If you want to be as toasted as Aunt Glady on the big T-Day, you’re going to need a tasty cocktail. This year I’ll be making a drink the same color as Claudia’s stylish puffy coat. It pairs nicely with stuffing, mashed potatoes, and snarky comments at the dinner table. While watching Home for the Holidays, I recommend drinking a Cranberry Mule.

Cranberry Mule

3 oz Deep Eddy Cranberry Vodka

1/2 oz Lime Juice

8 oz Ginger Beer

Lime and fresh cranberries for garnish

Build drink in a glass over ice.  Garnish with a lime slice and fresh cranberries.

Cranberry Mule

I don’t want to sound like I don’t look forward to seeing my family. I do, of course. But often people get so tied up in making the holiday great that they forget what’s really important. By important, I of course mean Pillsbury crescent rolls, and the relief one feels at realizing your life isn’t as bad as sad sack Russell Terziak’s. That’s always something I’m thankful for. Cheers!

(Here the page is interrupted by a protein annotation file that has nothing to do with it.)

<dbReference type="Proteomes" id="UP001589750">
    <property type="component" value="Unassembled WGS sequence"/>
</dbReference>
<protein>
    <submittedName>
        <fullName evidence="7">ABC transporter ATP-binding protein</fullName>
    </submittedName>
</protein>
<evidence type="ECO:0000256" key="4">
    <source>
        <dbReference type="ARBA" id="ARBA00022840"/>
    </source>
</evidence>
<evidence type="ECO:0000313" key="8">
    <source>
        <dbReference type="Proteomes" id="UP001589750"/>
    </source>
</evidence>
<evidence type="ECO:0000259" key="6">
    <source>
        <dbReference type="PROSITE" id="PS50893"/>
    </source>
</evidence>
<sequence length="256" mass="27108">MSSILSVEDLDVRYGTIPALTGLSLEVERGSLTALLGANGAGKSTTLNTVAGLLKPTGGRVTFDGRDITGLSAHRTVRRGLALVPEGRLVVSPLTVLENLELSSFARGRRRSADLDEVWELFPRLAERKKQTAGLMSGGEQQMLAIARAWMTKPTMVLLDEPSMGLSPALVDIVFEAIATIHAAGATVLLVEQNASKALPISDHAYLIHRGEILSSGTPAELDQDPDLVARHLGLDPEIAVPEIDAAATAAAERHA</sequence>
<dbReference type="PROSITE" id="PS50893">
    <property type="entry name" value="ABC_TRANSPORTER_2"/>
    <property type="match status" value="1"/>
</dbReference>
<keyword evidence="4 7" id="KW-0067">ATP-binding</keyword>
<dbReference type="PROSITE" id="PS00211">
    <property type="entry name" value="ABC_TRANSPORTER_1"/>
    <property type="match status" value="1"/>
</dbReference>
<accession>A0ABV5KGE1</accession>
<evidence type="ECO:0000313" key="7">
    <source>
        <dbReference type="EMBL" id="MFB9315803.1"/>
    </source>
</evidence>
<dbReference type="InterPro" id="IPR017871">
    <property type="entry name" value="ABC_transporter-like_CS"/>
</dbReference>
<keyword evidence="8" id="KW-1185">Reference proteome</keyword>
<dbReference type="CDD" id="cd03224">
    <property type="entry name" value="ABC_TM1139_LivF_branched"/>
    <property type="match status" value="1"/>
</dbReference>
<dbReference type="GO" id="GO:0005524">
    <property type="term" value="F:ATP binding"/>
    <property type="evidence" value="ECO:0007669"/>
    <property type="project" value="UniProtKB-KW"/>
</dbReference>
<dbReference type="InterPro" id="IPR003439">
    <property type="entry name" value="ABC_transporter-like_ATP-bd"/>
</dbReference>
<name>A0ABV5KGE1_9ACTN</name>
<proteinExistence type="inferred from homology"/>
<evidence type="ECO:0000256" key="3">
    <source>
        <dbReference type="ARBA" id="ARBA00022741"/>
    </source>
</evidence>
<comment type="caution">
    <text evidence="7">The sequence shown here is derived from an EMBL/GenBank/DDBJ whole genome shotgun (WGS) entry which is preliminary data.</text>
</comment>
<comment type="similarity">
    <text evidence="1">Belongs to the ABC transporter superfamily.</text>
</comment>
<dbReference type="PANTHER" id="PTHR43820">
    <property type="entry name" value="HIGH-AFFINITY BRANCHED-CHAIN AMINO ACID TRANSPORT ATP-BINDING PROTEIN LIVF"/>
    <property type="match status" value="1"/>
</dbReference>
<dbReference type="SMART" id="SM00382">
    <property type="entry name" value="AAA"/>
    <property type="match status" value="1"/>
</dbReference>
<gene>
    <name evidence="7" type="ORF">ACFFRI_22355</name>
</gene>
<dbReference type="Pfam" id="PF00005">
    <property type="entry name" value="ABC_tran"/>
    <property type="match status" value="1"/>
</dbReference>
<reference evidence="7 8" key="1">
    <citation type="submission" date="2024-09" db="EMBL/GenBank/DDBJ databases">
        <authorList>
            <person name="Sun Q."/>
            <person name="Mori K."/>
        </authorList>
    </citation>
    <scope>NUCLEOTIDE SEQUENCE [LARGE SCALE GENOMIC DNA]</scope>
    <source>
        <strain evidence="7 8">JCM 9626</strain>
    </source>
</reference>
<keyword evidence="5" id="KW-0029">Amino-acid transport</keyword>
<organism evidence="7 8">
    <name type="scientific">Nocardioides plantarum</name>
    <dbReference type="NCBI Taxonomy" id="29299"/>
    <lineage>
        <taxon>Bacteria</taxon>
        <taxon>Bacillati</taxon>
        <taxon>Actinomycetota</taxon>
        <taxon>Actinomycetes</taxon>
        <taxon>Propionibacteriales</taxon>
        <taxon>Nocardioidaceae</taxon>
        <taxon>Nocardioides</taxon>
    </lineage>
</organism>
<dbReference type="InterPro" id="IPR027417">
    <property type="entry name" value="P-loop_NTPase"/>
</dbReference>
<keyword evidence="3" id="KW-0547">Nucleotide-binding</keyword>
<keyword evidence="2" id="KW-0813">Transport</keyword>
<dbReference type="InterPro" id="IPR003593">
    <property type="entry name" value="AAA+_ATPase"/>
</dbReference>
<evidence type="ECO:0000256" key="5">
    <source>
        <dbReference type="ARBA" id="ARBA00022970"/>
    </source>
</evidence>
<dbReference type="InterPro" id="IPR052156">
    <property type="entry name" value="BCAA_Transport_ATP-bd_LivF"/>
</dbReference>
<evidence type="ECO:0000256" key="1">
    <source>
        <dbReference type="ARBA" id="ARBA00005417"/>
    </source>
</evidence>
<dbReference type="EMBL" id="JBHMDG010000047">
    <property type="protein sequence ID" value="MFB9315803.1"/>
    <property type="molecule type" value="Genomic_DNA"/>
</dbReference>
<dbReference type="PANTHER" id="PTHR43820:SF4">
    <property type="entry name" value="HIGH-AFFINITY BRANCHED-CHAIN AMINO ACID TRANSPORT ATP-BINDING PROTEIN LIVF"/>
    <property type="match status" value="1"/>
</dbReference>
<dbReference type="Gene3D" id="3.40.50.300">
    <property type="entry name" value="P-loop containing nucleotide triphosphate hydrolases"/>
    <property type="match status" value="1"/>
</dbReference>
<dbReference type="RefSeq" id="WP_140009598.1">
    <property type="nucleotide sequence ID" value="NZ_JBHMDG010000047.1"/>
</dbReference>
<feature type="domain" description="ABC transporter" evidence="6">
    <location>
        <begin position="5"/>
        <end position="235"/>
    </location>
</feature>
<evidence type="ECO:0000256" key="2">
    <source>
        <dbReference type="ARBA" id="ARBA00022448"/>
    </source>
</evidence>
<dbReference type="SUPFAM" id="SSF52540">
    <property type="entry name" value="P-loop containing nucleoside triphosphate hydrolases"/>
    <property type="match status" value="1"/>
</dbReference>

The Thin Man

Image credit MGM 1934, The Thin Man

Image credit MGM 1934, The Thin Man

This year for New Year’s Eve, I’m taking the advice of one Cinema Sips reader and watching a classic holiday film, The Thin Man (DVD/Download). By enjoying this movie on one of the most celebratory nights of the year, I can feel like I’m attending a fabulous party, instead of sitting at home in my pajamas, trying desperately to make it to midnight.

The Thin Man is based on the Dashiell Hammett novel of the same name, and it follows former detective Nick Charles and his wealthy wife Nora as they get pulled into a murder mystery involving old acquaintances. Myrna Loy plays the lovely, entertaining Nora Charles, always with a highball or martini glass in her hand. Her banter with William Powell as Nick Charles makes you wish that all marriages were like this one. Of course it’s easy to be carefree and relaxed when you have oodles of family money in your bank account, but what makes this couple so unique is that they are incredibly funny, smart, and down-to-earth. Plus, they have the most ADORABLE dog named Asta, and I’m a sucker for a smart, well-trained movie pet.